27 August 1998
Negotiating the net - a guide for trade unionists
Trade unionists are increasingly likely to use the Internet, and those connected find it a valuable tool for their union activity, according to a survey of union branches by the Labour Research Department (LRD).
Around half of TUC-affiliated unions now have their own Web site, but unions at local level are also getting connected. The survey of 135 trade union branches affiliated to the LRD found that two thirds (65%) are using the Internet for union work.
It also found that three quarters of trade unionists using the Internet do so from a computer at work and that almost half of these have an agreement with the employer which allows them to use the Internet for union activity. Only one third of Internet users get access from a computer provided by the union, but increasingly unions at national level are assisting local branches to get connected and use the Web and e-mail.
Internet usage by unions varies greatly according to sector. The survey found:
* Nine out of 10 union branches in the education, communications and information technology sectors use the Internet for union work;
* Usage in the public services varies with half of local government branches using it, but less than one in five (18%) of health service branches doing so, and
* Less than a third (29%) of union branches in the transport sector are currently users.
More than half of the 47 respondents who are not currently Internet users plan to start doing so in the next year. Of those with no plans, the reasons were lack of information, training and equipment rather than a view that it was of no use.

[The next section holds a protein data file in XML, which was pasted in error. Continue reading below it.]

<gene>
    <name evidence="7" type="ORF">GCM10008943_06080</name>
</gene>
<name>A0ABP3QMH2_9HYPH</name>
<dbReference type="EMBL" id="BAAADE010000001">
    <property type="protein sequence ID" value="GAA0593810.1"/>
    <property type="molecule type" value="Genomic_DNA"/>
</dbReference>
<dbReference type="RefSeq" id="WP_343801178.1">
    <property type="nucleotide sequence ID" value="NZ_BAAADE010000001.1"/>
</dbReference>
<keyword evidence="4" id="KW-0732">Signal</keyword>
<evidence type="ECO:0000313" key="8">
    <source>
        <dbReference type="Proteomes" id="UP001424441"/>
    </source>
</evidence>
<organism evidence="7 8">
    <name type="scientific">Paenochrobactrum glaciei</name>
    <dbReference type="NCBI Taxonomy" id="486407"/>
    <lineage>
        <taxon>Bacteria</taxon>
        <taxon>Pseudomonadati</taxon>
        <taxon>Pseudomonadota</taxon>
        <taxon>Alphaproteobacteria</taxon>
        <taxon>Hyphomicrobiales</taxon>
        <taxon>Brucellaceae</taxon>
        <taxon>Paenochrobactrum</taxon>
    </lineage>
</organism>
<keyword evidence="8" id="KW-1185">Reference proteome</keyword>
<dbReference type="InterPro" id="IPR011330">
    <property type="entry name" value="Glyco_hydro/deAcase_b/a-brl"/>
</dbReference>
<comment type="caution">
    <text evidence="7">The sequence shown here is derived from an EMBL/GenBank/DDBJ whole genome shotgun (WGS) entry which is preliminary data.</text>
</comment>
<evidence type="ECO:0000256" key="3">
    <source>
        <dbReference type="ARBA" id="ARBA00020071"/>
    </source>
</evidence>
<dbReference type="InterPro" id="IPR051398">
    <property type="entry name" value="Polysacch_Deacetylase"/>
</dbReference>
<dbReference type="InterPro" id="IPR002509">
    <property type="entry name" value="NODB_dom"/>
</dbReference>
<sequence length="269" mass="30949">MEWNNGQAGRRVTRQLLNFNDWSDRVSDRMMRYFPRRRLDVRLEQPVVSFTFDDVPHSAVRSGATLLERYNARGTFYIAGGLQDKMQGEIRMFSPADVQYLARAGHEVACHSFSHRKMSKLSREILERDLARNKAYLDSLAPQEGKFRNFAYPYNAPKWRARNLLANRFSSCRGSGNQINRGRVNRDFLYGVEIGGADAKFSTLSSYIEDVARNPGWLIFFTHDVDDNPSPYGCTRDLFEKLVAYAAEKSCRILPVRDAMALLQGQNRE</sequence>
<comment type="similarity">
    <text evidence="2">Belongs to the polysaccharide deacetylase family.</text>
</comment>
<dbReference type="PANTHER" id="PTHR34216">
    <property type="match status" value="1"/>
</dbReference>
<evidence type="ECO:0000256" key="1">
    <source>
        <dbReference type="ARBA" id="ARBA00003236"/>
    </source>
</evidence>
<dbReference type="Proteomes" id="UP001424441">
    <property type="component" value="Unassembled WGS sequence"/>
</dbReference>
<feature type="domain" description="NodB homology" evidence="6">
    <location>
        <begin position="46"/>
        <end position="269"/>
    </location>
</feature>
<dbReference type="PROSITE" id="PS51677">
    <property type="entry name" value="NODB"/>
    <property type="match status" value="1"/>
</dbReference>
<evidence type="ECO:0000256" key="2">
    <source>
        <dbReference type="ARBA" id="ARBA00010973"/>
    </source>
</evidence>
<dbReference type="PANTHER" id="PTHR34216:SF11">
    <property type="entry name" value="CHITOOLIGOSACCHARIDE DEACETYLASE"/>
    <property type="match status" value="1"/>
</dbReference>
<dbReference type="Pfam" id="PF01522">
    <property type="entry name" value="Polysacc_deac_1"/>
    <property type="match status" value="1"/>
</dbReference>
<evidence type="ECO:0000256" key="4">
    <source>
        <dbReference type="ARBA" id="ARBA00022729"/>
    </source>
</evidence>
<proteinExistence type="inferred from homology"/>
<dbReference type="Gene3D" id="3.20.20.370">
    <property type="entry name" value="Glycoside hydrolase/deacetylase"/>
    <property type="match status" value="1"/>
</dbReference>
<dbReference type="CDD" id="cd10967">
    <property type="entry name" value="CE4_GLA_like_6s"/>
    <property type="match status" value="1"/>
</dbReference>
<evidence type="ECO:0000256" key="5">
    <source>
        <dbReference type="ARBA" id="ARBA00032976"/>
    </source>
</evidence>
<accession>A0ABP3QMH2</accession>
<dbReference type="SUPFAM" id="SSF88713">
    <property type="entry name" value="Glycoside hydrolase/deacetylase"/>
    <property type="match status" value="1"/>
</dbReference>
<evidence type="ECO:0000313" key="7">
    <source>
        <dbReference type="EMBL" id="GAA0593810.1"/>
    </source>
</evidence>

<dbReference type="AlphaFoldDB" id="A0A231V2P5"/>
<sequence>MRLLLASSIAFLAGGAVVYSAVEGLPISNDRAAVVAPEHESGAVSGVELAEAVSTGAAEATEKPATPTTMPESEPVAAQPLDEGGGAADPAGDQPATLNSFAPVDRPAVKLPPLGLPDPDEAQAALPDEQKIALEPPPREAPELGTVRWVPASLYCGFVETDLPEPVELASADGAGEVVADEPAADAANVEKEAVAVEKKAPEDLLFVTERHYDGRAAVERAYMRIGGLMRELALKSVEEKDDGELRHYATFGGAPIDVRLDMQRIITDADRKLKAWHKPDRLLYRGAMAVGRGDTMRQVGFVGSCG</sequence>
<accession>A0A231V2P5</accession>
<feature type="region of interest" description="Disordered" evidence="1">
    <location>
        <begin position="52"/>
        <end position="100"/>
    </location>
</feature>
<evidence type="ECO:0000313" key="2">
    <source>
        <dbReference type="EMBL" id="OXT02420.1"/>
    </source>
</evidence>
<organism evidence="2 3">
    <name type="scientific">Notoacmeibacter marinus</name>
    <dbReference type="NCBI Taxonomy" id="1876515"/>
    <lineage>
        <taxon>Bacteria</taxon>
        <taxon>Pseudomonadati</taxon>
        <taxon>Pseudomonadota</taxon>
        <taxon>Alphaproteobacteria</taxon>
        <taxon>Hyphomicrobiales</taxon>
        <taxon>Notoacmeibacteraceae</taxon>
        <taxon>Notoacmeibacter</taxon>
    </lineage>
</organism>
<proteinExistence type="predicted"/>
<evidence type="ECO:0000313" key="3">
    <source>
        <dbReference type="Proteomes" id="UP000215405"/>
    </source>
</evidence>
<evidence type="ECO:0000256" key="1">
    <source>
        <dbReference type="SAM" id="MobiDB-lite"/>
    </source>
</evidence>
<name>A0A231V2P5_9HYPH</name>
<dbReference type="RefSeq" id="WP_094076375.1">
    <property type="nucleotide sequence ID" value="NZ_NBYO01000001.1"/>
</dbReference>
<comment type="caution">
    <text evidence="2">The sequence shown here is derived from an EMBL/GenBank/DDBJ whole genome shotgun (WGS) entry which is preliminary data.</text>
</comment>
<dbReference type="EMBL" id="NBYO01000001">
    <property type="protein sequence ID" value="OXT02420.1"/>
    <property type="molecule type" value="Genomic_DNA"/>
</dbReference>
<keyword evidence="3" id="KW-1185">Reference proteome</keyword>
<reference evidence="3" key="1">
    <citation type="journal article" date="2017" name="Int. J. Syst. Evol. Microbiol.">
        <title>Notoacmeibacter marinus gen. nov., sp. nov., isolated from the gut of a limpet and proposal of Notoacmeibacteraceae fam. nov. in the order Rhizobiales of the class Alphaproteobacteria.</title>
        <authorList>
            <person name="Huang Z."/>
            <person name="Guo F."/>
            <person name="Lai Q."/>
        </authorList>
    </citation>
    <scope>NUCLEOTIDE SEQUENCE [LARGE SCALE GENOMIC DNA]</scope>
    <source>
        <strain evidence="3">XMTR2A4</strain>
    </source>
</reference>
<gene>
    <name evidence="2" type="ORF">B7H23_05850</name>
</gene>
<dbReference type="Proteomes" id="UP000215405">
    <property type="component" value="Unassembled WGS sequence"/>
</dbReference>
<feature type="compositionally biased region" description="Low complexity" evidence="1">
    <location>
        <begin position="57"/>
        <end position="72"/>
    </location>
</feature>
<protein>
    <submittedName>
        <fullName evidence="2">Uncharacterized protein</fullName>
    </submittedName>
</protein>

Eighty four percent of those using e-mail said it was a "very useful" tool for union work and the remaining 16% found it "quite useful". Benefits included speed, efficiency and cheapness.
Fifty three percent of users said the Web was "very useful" for union organisation and campaigns and another 42% thought it was "quite useful". For two-thirds of those using e-mail and over half (56%) of those using the Web, it had changed the way they carried out their union work.
The survey results are reported in LRD's latest booklet, Negotiating the Net - a guide for trade unionists. This includes an introduction to the technology - explaining what the Web and e-mail are, how to get connected and advice on training. It looks at how unions are using it at both national and local level, and gives a guide to useful sources of information, including Web sites, discussion groups and mailing lists.
Notes to editorsNegotiating the Net - a guide for trade unionists is published by the Labour Research Department, 78 Blackfriars Road, London SE1 8HF, price ?2.95 or ?10 for non-labour movement bodies.
LRD Booklets are also available on subscription at an annual cost of ?24.50 (?62.85 for non-labour movement bodies). LRD publishes 11 booklets a year.
The Labour Research Department is an independent trade union and labour movement organisation founded 83 years ago. More than 2,000 trade union organisations, including 54 national unions, representing 99% of total TUC membership are affiliated.
For further information about the survey and the booklet contact Tessa Wright on 0171 902 9817.